Figure 12 Seventy-eight percent of the $571,868,237 distributed for ASD research by the Federal government in 2009 and 2010 was provided from non- ARRA funds, while the remaining 22% of Federal funding was from ARRA.

The NIH received $8.2 billion total in ARRA funds to help stimulate the U.S. economy through support and advancement of biomedical research. The funds were used to initiate original research projects as well as to expand and enhance existing programs. Because autism was identified as a high priority area for research and the IACC Strategic Plan was in place at the time of ARRA's enactment, several NIH initiatives were developed to invest ARRA funds in this research. (A list of NIH ARRA initiatives that funded autism research can be found in Appendix C.) In 2009, nearly $64 million in NIH ARRA funds were used to jumpstart the implementation of priorities described in the newly released 2009 IACC Strategic Plan for Autism Spectrum Disorder Research, supporting 141 new autism research projects. In 2010, NIH used $58 million in ARRA funds to sponsor 115 autism research projects. Many of the NIH-ARRA funded projects directly aligned with IACC Strategic Plan objectives, including research to identify biomarkers for early diagnosis, develop rapid screening instruments, identify subtypes of autism, explore underlying environmental and genetic risk factors, deliver behavioral therapy via telehealth technology, assist young adults with transition issues including employment, and understand autism in adults.

While the NIH awarded the largest portion of ARRA funding designated for autism research, ARRA projects supported by AHRQ and NSF also contributed significantly to the field. The IACC 2011 Strategic Plan for ASD Research identified comparative effectiveness research as a gap area, and AHRQ used ARRA funds to conduct comparative effectiveness research on treatments for ASD in adolescents and young adults. They also used ARRA funds to disseminate the best practices in autism treatments so that individuals, parents, and practitioners can make informed decisions. NSF used ARRA funds for eight projects, primarily studying the underlying biology of autism, particularly in the areas of speech, abnormal neural connectivity, and face recognition. They also supported projects to develop new technologies to recognize differences in the expression of affect (feeling and emotion) and to develop new measures of sensory motor function that could eventually be used for diagnosis of ASD in infants.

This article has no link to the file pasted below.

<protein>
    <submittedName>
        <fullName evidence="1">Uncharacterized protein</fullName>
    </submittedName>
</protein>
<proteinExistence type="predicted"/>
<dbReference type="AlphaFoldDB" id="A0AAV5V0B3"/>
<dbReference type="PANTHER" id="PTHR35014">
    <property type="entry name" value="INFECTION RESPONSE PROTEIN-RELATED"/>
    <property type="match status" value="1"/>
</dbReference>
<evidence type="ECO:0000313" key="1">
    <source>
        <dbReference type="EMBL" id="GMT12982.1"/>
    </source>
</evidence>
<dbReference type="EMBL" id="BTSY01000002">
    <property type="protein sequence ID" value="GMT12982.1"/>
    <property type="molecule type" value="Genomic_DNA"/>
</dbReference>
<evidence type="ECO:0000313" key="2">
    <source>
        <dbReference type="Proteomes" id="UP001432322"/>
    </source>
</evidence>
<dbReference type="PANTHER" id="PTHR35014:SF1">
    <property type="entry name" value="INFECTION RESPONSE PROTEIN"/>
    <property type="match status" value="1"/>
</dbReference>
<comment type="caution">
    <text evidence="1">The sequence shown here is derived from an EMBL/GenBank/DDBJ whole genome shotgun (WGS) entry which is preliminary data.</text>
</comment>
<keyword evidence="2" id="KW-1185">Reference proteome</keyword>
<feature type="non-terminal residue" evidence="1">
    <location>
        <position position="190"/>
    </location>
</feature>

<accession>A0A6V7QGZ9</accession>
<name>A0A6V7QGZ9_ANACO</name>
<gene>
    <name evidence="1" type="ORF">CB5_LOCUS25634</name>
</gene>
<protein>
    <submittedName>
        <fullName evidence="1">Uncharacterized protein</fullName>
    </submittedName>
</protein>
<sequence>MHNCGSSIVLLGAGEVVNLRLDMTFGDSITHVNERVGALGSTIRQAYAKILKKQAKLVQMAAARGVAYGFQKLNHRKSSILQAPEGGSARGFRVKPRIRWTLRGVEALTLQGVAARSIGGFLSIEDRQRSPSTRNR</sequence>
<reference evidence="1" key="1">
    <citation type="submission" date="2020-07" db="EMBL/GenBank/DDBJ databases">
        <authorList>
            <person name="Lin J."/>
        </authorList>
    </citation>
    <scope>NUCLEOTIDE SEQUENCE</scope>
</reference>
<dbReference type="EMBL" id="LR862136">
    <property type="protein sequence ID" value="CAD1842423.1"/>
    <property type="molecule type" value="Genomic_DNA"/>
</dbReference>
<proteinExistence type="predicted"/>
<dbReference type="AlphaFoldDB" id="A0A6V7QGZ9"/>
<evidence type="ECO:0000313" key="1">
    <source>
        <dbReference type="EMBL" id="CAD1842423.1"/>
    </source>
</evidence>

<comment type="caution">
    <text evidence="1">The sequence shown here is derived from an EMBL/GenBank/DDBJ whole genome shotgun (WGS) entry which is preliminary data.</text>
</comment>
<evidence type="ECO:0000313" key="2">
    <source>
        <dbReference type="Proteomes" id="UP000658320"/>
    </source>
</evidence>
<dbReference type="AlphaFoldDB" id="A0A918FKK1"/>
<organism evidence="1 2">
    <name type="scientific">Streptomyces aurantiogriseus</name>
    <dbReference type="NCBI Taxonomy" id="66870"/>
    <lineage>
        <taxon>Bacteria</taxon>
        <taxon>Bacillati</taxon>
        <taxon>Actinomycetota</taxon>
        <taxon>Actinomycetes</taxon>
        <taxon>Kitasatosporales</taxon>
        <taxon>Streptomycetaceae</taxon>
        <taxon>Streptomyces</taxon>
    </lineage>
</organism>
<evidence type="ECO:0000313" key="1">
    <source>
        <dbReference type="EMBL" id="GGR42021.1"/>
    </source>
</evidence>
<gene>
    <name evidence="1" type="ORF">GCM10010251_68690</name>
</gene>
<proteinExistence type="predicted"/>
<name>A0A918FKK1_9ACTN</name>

Impact of 2009-2010 ARRA Funding on IACC Strategic Plan Implementation

ARRA funding accounted for 17% of total ASD research funding in 2009 and 2010 (Figure 11), and Figure 13 conveys the distribution of all ARRA funding across the questions of the IACC Strategic Plan.

2009 & 2010 ARRA ASD Research Funding by IACC Strategic Plan Question
(Total ARRA funding = $123,916,638)

Figure 13. Topic areas are defined by each question in the IACC Strategic Plan. The largest proportion of ARRA ASD research funding (39%) was devoted to risk factors for ASD (Question 3); 23% of the research addressed the underlying biology of ASD (Question 2); 13% related to diagnosis (Question 1); 12% related to interventions and treatments (Question 4); 6% related to surveillance and infrastructure (Question 7); and 5% related to services (Question 5). Research on lifespan issues (Question 6) received just 2% of the ARRA ASD research funding. Projects that were not specific to Strategic Plan questions accounted for less than one percent of ARRA-funded research in autism ($901,525; not shown on graph).